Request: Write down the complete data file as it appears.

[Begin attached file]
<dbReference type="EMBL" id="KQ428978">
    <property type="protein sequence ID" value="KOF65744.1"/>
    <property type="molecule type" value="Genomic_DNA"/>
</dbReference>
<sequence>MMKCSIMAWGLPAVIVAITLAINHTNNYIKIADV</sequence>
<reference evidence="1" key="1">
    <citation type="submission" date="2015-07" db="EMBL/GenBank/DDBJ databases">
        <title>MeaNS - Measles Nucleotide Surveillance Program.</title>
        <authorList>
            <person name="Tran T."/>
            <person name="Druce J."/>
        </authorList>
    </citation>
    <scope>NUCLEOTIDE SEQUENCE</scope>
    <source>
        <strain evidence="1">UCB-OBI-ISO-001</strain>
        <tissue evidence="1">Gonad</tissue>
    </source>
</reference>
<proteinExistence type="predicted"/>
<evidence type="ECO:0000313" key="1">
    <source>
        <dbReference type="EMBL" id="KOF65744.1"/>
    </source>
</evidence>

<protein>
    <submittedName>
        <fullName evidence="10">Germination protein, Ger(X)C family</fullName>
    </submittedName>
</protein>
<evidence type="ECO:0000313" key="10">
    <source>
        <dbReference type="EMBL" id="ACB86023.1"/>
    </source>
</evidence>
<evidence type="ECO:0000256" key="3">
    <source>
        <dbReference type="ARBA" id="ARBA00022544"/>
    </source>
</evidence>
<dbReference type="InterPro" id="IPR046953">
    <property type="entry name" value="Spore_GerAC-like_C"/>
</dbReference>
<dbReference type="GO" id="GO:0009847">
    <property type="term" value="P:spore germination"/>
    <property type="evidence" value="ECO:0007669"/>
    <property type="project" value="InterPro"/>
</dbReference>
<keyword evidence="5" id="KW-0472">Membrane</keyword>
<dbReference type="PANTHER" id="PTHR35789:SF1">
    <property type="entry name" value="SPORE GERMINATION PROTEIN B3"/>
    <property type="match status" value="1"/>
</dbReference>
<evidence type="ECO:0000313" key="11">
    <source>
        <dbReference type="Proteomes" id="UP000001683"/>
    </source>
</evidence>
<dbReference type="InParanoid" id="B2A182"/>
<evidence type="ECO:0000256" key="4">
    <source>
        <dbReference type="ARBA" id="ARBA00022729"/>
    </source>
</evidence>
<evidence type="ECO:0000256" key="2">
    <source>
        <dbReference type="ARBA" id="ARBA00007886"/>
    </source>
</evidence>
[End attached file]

<dbReference type="EMBL" id="KQ428978">
    <property type="protein sequence ID" value="KOF65744.1"/>
    <property type="molecule type" value="Genomic_DNA"/>
</dbReference>
<sequence>MMKCSIMAWGLPAVIVAITLAINHTNNYIKIADV</sequence>
<reference evidence="1" key="1">
    <citation type="submission" date="2015-07" db="EMBL/GenBank/DDBJ databases">
        <title>MeaNS - Measles Nucleotide Surveillance Program.</title>
        <authorList>
            <person name="Tran T."/>
            <person name="Druce J."/>
        </authorList>
    </citation>
    <scope>NUCLEOTIDE SEQUENCE</scope>
    <source>
        <strain evidence="1">UCB-OBI-ISO-001</strain>
        <tissue evidence="1">Gonad</tissue>
    </source>
</reference>
<proteinExistence type="predicted"/>
<evidence type="ECO:0000313" key="1">
    <source>
        <dbReference type="EMBL" id="KOF65744.1"/>
    </source>
</evidence>

<protein>
    <submittedName>
        <fullName evidence="10">Germination protein, Ger(X)C family</fullName>
    </submittedName>
</protein>
<evidence type="ECO:0000313" key="10">
    <source>
        <dbReference type="EMBL" id="ACB86023.1"/>
    </source>
</evidence>
<evidence type="ECO:0000256" key="3">
    <source>
        <dbReference type="ARBA" id="ARBA00022544"/>
    </source>
</evidence>
<dbReference type="InterPro" id="IPR046953">
    <property type="entry name" value="Spore_GerAC-like_C"/>
</dbReference>
<dbReference type="GO" id="GO:0009847">
    <property type="term" value="P:spore germination"/>
    <property type="evidence" value="ECO:0007669"/>
    <property type="project" value="InterPro"/>
</dbReference>
<keyword evidence="5" id="KW-0472">Membrane</keyword>
<dbReference type="PANTHER" id="PTHR35789:SF1">
    <property type="entry name" value="SPORE GERMINATION PROTEIN B3"/>
    <property type="match status" value="1"/>
</dbReference>
<evidence type="ECO:0000313" key="11">
    <source>
        <dbReference type="Proteomes" id="UP000001683"/>
    </source>
</evidence>
<dbReference type="InParanoid" id="B2A182"/>
<evidence type="ECO:0000256" key="4">
    <source>
        <dbReference type="ARBA" id="ARBA00022729"/>
    </source>
</evidence>
<evidence type="ECO:0000256" key="2">
    <source>
        <dbReference type="ARBA" id="ARBA00007886"/>
    </source>
</evidence>